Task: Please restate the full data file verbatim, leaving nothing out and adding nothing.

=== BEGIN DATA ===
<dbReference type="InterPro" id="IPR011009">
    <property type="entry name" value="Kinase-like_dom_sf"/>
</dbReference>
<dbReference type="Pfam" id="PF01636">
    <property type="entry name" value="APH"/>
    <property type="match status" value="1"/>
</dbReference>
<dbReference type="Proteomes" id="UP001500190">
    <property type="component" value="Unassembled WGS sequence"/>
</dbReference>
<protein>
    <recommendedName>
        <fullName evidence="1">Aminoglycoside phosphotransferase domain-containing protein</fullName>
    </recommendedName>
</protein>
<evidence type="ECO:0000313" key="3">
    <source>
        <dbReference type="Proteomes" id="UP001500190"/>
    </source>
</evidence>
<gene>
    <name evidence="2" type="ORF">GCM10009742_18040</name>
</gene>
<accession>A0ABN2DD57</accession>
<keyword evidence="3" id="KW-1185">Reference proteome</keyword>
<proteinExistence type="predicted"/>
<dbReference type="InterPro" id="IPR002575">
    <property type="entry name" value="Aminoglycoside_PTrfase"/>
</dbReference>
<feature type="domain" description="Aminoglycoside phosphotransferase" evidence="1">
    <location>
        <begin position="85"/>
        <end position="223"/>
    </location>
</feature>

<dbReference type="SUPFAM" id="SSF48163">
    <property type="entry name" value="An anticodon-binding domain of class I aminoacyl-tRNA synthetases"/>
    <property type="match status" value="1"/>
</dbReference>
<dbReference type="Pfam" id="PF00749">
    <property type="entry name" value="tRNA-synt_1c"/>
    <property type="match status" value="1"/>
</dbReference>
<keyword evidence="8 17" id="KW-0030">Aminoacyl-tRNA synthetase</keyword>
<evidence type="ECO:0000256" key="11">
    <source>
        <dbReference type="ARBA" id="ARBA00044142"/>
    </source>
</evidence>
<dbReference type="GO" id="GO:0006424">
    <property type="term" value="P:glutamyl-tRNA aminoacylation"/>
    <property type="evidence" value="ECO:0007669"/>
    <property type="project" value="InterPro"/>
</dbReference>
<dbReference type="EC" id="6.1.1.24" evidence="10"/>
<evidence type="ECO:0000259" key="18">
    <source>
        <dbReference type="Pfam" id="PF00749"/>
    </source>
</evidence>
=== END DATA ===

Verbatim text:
<dbReference type="InterPro" id="IPR011009">
    <property type="entry name" value="Kinase-like_dom_sf"/>
</dbReference>
<dbReference type="Pfam" id="PF01636">
    <property type="entry name" value="APH"/>
    <property type="match status" value="1"/>
</dbReference>
<dbReference type="Proteomes" id="UP001500190">
    <property type="component" value="Unassembled WGS sequence"/>
</dbReference>
<protein>
    <recommendedName>
        <fullName evidence="1">Aminoglycoside phosphotransferase domain-containing protein</fullName>
    </recommendedName>
</protein>
<evidence type="ECO:0000313" key="3">
    <source>
        <dbReference type="Proteomes" id="UP001500190"/>
    </source>
</evidence>
<gene>
    <name evidence="2" type="ORF">GCM10009742_18040</name>
</gene>
<accession>A0ABN2DD57</accession>
<keyword evidence="3" id="KW-1185">Reference proteome</keyword>
<proteinExistence type="predicted"/>
<dbReference type="InterPro" id="IPR002575">
    <property type="entry name" value="Aminoglycoside_PTrfase"/>
</dbReference>
<feature type="domain" description="Aminoglycoside phosphotransferase" evidence="1">
    <location>
        <begin position="85"/>
        <end position="223"/>
    </location>
</feature>

<dbReference type="SUPFAM" id="SSF48163">
    <property type="entry name" value="An anticodon-binding domain of class I aminoacyl-tRNA synthetases"/>
    <property type="match status" value="1"/>
</dbReference>
<dbReference type="Pfam" id="PF00749">
    <property type="entry name" value="tRNA-synt_1c"/>
    <property type="match status" value="1"/>
</dbReference>
<keyword evidence="8 17" id="KW-0030">Aminoacyl-tRNA synthetase</keyword>
<evidence type="ECO:0000256" key="11">
    <source>
        <dbReference type="ARBA" id="ARBA00044142"/>
    </source>
</evidence>
<dbReference type="GO" id="GO:0006424">
    <property type="term" value="P:glutamyl-tRNA aminoacylation"/>
    <property type="evidence" value="ECO:0007669"/>
    <property type="project" value="InterPro"/>
</dbReference>
<dbReference type="EC" id="6.1.1.24" evidence="10"/>
<evidence type="ECO:0000259" key="18">
    <source>
        <dbReference type="Pfam" id="PF00749"/>
    </source>
</evidence>